Integrating Students With Autism and Special Needs Into a School Band Program
My friend has a teenage son with Aspergers and recently posted on Facebook how upset she was that her son, who has played in school band for 5 years was told that he did not meet the band directors performance criteria to be a part of the band this year. Band is the only group activity her son has ever shown an interest in. Hearing this story broke my heart because I worked as a music teacher in public school for 3 years and as a music therapist at a special needs school 7 years and did my best to keep every child in my band that wanted to play. This situation prompted me to write this article about techniques I picked up as a music therapist to help keep ALL students successful in the band program.
Boy with Aspergers playing the trumpet (0:15)
Students with special needs are often interested in listening to, and learning to play music. Music is a great solo as well as group activity. Finding a group activity a student with autism or other special needs wants to participate in is often a challenge. Taking advantage of this group activity and doing our best to encourage continued participation should be a priority. As you read my suggestions, keep in mind that you may get students who are unable to, or greatly struggle with reading. Not having the ability to read words does not necessarily mean they can not read music, but you may have to learn new techniques that will go against how you now teach.
Autistic Superstars - All participants in this group are diagnosed with autism (2:48)
Tips for teaching special learners a musical instrument:
Learning by ear. Some children have an amazing ability to hear something once and repeat it back. I had a student with autism who had a great talent for this. I could play something once and he could perfectly repeat it. This can be very helpful when learning parts for group band. They can practice this skill by learning a song they know and like. Success is more important than music reading skills with special learners.
Autistic Boy Performing by Ear (2:21)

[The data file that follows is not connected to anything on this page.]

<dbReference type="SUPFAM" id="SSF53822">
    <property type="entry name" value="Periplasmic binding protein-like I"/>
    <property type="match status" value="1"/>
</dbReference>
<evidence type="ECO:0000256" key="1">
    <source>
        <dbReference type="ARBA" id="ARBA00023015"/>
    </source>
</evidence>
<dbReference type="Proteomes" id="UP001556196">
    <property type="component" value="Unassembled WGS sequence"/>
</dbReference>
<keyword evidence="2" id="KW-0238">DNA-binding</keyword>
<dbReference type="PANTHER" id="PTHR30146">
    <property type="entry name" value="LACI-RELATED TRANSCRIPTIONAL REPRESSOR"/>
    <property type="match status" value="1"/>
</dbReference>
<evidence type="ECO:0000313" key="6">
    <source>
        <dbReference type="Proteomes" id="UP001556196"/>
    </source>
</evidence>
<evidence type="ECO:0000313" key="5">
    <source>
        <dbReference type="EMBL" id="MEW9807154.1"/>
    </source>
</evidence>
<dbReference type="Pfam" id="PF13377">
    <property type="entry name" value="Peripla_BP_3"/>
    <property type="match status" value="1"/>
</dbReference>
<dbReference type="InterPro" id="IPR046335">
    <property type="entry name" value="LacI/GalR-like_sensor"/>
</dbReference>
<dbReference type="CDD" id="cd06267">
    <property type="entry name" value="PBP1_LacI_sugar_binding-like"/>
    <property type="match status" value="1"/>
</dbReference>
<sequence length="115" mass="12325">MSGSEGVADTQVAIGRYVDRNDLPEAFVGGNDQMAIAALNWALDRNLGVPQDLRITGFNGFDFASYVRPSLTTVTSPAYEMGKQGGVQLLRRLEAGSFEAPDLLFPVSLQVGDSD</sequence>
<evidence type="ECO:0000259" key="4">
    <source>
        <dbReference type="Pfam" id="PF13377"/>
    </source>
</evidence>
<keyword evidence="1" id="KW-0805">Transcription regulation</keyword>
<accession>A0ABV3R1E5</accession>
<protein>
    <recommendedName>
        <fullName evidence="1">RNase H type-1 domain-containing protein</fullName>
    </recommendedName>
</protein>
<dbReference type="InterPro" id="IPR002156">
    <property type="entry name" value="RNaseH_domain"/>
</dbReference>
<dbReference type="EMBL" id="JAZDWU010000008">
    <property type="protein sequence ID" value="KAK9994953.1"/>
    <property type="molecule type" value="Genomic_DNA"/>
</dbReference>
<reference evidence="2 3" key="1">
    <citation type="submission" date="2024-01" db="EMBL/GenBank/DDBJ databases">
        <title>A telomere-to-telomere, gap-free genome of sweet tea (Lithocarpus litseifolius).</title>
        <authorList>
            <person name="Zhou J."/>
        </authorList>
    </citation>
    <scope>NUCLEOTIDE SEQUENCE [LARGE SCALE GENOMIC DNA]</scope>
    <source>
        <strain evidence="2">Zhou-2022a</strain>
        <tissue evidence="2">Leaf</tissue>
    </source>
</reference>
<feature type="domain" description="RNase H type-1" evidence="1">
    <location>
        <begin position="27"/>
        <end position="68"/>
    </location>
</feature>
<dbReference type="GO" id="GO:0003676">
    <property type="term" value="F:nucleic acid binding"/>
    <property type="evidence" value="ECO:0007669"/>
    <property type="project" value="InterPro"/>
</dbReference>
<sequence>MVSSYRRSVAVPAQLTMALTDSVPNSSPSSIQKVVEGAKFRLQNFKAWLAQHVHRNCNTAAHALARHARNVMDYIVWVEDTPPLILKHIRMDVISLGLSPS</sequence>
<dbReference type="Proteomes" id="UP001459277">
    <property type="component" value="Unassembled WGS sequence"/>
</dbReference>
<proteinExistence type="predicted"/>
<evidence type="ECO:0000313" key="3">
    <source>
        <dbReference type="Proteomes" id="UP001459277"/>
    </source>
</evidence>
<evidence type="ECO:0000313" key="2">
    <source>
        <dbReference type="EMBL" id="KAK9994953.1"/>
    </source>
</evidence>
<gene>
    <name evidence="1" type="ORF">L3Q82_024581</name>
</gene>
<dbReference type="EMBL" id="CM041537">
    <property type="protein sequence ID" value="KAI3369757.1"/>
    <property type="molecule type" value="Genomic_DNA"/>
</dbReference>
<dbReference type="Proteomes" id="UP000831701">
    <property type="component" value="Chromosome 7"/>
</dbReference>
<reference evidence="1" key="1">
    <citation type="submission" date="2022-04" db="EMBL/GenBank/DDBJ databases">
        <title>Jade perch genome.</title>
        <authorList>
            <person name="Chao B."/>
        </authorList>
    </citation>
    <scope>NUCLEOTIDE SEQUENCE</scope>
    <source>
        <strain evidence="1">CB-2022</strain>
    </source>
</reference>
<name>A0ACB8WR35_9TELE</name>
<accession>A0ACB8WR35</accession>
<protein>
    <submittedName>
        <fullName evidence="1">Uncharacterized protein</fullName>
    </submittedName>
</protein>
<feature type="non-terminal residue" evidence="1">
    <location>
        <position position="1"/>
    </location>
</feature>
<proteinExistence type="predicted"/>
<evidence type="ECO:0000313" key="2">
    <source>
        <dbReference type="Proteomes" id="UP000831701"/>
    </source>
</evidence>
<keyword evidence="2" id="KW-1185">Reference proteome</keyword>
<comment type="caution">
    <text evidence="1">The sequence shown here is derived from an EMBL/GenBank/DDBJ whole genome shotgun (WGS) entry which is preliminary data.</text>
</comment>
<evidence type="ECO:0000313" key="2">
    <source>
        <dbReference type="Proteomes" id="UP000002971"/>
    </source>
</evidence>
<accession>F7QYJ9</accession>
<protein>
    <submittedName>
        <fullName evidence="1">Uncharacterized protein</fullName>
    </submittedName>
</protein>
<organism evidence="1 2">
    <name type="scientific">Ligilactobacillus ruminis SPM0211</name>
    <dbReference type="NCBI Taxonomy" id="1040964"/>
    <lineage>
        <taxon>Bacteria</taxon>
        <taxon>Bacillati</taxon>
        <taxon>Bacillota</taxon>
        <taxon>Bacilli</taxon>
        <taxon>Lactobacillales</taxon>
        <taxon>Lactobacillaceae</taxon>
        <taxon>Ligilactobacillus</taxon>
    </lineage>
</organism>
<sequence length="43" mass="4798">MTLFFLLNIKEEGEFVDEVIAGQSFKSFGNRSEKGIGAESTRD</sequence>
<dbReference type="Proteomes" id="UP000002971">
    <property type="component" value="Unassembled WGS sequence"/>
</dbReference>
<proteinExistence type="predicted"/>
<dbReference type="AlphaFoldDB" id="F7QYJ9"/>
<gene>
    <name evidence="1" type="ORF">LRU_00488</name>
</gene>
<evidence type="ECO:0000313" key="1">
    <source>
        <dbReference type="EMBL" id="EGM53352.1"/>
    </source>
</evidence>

Autistic boy playing violin by ear (1:03)
Focus on rhythm reading alone if learning to read music is an issue. For some reason reading rhythm is not as difficult. You can write out the rhythm of a band song and write the note names above the rhythm. If you are a music teacher you may be cringing at my saying this, but what we learned of teaching music was geared toward one style of learners and if a student doesn't learn it that way it is wrong or they are unable to succeed at playing an instrument. We have to change the way we teach because our students have diverse learning styles. Not all of our students will become professional musicians. We have the ability of giving every student the skill of playing music which they can receive enjoyment from their entire lives.
Some can learn to read music but the process is slower. I used this technique with younger learners as well as special learners. Make your first staff one line (it will be one note). Place your rhythms on the one line. Have them practice reading the rhythms with the one note. When mastered, add a second note either just below or just above the one line. When they can master reading two notes, add the other space note , then add another line and so on until they are able to read a full staff. This is a slow process, but does end in success with a child who might not otherwise be able to master note reading.
Some of your students may have a form of synesthesia, known as graphemean, or the ability to associate musical notes with colors. An example of this would be every time they hear a "C" they see red. You may be able to color code the notes on the paper to further assist in your students success.
Life with synesthesia (6:50)
Things to keep in mind as the band director:
What is your goal? Is your goal to train only children who will grow up to be professional musicians or to give every child the life long gift of having the ability to play an instrument? I am by no means asking you to lower your standards for those excelling, just accommodate those who learn differently.
How important is perfect form? Some children are incapable of perfect embouchure or holding their fingers in perfect position. This does not mean they can't play the instrument successfully. Find what the student can do well and focus on that. If someone can have the ability to play a musical instrument whenever they want for the rest of their lives and gain enjoyment from it, who cares if their embouchure or finger position isn't perfect.
If you are a music instructor with further insight, please share your techniques in the comment box below. If you would like more information please feel free to leave a comment and I will respond.
If you are a band director, would you consider/already use any of these techniques?
© 2013 HeatherH104